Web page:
Navigating within Julia REPL?


julia> using Pkg

julia> Pkg.generate("HelloWorld")
  Generating  project HelloWorld:
Dict{String, Base.UUID} with 1 entry:
  "HelloWorld" => UUID("0f36ea27-3fa5-45e8-8aed-a1573f2015cd")

(HelloWorld) pkg> activate ~/HelloWorld
  Activating project at `~/HelloWorld`

(HelloWorld) pkg> instantiate
  No Changes to `~/HelloWorld/Project.toml`
  No Changes to `~/HelloWorld/Manifest.toml`
Precompiling project...
  1 dependency successfully precompiled in 1 seconds

I’m learning to navigate within the Julia REPL (using Linux Mint) - for ex - creating a simple pkg above works fine. I know to use pwd() to be sure I’m in the right directory and cd(β€œpath to files”) - but if I want to say, change the text inside the HelloWorld.jl file(located in the src directory) I have to exit REPL, back to Linux file system, open HelloWorld.jl file with my text editor, then re-enter Julia REPL. This all works, but wondering if it’s possible to somehow edit that .jl file without leaving the REPL? I imagine I would need a text editor or vim or nano - is there anything like that actually IN the REPL? Or can I switch to shell and get into Linux file sys that way? Thanks for your time guys.

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Can you not run a text editor on the HelloWorld.jl file as a separate process, and just move your mouse to switch focus between the two? Or are you not running a windowing system?

VSCode is recommended by many and me.
Of course it has its own learning curve. Perhaps it’s better to start as you do, you may use multiple terminals, one with Julia, another with your editor, another for commands,… and when you feel good you may start again with VSCode.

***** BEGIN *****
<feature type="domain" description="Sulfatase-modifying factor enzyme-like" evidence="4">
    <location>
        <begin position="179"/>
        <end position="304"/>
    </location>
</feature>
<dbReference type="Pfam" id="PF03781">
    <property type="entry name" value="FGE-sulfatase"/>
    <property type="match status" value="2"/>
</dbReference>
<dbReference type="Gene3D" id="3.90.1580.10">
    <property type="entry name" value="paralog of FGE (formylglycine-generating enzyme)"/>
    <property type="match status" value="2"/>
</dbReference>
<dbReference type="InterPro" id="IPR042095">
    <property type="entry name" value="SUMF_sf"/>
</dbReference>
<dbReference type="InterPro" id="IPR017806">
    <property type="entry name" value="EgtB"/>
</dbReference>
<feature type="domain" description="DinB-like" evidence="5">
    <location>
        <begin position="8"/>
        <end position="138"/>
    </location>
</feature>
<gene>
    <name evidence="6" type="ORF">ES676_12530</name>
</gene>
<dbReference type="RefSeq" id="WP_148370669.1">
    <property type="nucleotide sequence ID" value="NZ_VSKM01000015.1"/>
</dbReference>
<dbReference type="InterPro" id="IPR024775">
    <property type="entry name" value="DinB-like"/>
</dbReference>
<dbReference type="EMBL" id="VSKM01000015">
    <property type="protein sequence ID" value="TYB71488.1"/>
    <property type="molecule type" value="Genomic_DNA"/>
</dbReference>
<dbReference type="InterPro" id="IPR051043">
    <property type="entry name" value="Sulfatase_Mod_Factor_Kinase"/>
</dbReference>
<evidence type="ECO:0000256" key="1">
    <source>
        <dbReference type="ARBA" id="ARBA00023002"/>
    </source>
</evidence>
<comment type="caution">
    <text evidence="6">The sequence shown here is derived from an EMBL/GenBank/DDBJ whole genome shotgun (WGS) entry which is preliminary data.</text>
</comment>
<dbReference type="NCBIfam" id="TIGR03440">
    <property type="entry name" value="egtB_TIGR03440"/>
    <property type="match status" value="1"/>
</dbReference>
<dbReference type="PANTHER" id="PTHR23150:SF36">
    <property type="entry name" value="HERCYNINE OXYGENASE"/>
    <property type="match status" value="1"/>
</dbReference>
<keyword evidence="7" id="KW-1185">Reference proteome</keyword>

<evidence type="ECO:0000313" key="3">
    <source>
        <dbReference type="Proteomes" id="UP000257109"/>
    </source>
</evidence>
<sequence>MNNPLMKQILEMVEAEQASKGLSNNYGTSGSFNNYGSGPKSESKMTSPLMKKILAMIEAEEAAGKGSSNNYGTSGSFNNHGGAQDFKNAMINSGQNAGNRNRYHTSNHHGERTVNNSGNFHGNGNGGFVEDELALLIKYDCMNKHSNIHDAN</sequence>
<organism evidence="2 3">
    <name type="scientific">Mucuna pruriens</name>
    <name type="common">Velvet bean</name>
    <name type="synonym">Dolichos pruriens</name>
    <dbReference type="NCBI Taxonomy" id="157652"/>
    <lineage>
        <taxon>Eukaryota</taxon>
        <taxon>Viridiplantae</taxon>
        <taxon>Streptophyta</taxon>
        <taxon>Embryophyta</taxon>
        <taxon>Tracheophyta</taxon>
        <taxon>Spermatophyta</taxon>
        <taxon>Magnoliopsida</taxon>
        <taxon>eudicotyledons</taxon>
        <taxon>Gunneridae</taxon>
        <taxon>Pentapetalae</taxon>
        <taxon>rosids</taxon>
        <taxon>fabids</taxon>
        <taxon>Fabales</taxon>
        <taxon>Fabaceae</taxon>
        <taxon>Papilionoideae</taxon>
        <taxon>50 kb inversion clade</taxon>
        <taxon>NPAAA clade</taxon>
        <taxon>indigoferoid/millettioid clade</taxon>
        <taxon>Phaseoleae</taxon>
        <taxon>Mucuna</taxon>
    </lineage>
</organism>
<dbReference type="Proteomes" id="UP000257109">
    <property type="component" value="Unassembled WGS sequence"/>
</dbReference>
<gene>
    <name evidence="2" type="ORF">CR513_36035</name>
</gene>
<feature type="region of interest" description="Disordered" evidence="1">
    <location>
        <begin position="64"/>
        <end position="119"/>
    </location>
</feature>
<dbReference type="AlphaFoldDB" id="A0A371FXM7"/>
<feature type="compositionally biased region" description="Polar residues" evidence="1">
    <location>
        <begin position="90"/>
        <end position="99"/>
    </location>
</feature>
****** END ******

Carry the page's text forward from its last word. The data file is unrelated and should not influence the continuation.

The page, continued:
Another important recommendation is to use Revise.jl , this is to overcome most of the problems if you need to reload a Julia file in the REPL which you have changed.

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Not interested in using VS Code, but will look into Revise.jl - thanks.

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There are ways to get it done with multiple terminals / windows. But I don’t like going to the mouse and prefer doing everything from the terminal. REPL is running in the terminal and using Linux commands like pwd and cd, and hitting the semicolon opens my actual Linux shell - I think I can get in and out of nano or vim that way. Thanks for your suggestion though.

Julia does have a configurable edit function.

help?> edit
search: edit @edit timedwait endswith redirect_stdio

  edit(path::AbstractString, line::Integer=0, column::Integer=0)

  Edit a file or directory optionally providing a line number to
  edit the file at. Return to the julia prompt when you quit the
  editor. The editor can be changed by setting JULIA_EDITOR,
  VISUAL or EDITOR as an environment variable.

  See also define_editor.


  edit(function, [types])

  Edit the definition of a function, optionally specifying a
  tuple of types to indicate which method to edit. For modules,
  open the main source file. The module needs to be loaded with
  using or import first.

  β”‚ Julia 1.1
  β”‚  edit on modules requires at least Julia 1.1.